A utility terrain vehicle ride past the bay and out to a barrier island shows just how expansive the 129-mile coastline restoration project has become.
Col. Robert Bartlow, the chief of the Natural Disaster Recovery Division within the Air Force Civil Engineer Center, and his team were tasked with exactly how to use the Florida coast’s powdery beaches to their advantage.
“The natural environment provides that first line of defense against storms,” he said.
Included in that first line of defense will be a salt marsh enforcement, a built-out shoreline, a protective oyster reef and reinforced sand dunes.
Walking toward the sand dunes, Bartlow joked about being in engineering school never thinking he’d be working with a natural environment.
“It’s not something we traditionally do in Air Force civil engineering,” he said. Now, maneuvering around sea oats (the coastal plants that dot the area), he explained they are “the glue that holds these dunes together.”
“When a storm comes through and the storm surge comes in, having these dunes built up provides a natural barrier against that storm surge … and protects the base that sits on the other side,” he said.
Going beyond physical measures, the Defense Department asked Air Force engineers to develop new technology that helps forecast threats from future storms. Lt. Nicholas Cap, the chief of innovation within the Natural Disaster Recovery Division, showed off through a virtual reality headset what they developed.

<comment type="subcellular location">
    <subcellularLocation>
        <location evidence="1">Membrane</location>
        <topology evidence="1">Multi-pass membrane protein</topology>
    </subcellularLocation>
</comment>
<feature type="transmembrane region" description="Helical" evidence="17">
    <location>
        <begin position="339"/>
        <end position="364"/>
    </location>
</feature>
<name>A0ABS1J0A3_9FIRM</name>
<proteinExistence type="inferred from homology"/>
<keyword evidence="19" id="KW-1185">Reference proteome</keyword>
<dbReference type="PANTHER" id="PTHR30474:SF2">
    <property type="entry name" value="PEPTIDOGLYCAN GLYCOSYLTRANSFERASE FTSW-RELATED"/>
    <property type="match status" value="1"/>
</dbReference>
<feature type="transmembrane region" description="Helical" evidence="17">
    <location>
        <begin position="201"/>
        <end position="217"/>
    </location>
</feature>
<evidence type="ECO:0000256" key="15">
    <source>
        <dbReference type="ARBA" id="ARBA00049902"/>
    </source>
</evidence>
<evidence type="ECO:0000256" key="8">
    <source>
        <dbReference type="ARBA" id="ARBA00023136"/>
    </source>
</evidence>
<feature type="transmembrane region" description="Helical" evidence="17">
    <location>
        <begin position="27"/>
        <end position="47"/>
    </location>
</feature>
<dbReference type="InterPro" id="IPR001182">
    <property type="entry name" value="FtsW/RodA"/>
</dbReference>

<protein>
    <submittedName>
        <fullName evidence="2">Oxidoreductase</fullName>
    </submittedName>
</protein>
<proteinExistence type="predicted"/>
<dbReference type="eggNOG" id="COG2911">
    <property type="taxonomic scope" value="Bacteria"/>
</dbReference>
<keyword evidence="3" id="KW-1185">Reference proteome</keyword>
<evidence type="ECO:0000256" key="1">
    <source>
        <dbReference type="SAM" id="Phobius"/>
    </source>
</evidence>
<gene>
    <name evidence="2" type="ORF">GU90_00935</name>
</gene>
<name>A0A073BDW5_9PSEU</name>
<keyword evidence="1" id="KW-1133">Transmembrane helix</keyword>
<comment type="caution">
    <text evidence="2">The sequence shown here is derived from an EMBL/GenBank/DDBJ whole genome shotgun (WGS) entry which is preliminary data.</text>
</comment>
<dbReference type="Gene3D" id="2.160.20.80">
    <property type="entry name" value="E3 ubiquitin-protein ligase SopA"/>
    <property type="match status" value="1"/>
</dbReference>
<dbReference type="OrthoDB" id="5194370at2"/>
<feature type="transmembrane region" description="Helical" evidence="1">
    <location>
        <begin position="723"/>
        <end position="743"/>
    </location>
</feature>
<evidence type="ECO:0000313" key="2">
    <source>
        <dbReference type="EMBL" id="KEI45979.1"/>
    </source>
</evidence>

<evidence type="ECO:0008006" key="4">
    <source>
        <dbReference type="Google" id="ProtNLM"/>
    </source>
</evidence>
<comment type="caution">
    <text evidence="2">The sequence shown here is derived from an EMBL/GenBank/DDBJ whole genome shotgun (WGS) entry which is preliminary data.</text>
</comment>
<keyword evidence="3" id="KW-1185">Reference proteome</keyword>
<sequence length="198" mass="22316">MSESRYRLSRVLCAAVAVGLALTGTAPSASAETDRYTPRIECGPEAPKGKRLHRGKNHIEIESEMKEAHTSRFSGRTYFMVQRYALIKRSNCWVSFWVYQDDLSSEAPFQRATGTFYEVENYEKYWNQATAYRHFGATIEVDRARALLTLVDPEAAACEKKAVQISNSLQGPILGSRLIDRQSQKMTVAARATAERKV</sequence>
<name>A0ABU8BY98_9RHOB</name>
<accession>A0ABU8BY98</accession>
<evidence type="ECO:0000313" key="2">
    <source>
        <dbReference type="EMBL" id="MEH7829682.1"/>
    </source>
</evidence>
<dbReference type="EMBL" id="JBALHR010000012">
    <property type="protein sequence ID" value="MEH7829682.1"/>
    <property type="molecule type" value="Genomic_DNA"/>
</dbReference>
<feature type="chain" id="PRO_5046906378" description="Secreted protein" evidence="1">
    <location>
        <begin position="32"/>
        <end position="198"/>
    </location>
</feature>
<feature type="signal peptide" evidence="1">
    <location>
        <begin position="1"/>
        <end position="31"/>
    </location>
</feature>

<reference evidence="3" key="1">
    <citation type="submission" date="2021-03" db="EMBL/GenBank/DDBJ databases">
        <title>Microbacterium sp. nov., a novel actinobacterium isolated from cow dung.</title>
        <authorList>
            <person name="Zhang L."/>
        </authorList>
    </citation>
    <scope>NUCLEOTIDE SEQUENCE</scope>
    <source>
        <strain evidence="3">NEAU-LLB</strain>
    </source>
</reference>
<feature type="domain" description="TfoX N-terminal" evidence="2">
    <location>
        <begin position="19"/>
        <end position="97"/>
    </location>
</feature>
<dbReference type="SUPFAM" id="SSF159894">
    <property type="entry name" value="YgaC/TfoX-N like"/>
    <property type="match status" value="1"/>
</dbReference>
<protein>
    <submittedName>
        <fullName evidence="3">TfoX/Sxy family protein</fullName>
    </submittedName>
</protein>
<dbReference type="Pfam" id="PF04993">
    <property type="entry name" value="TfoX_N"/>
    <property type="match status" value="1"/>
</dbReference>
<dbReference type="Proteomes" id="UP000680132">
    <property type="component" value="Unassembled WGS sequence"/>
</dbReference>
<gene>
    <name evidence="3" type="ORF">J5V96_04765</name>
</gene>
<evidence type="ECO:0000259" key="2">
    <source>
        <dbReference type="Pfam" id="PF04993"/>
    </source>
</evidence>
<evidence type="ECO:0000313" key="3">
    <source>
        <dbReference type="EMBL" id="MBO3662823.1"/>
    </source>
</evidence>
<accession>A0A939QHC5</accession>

The technology, known as the base’s “digital twin,” aggregates every planning and design detail of the rebuild and allows engineers to use virtual and augmented reality to prepare for challenges before they occur.
Cap is able to interact with the new hangers, which will house F-35 fighter jets next year.
“I can now look and see, OK, we know the storm is going to be a Category 3. … Let’s run it through the base on the digital twin and see, OK, these facilities are able to withstand that,” he said. “Instead of being reactive, it allows us to be proactive to future threats.”
Watkins said the Air Force plans to use what it learns from Tyndall to help establish best practices for fortifying nonmilitary buildings along the Florida coast.
“I certainly hope that what we do here and what we learn here can be scaled and can be shared,” Watkins said. “There’s a lot of pressure to be critical of what we do and make sure that we’re doing it in the right way … so that we can share that with other communities, and other other installations around the coastline.”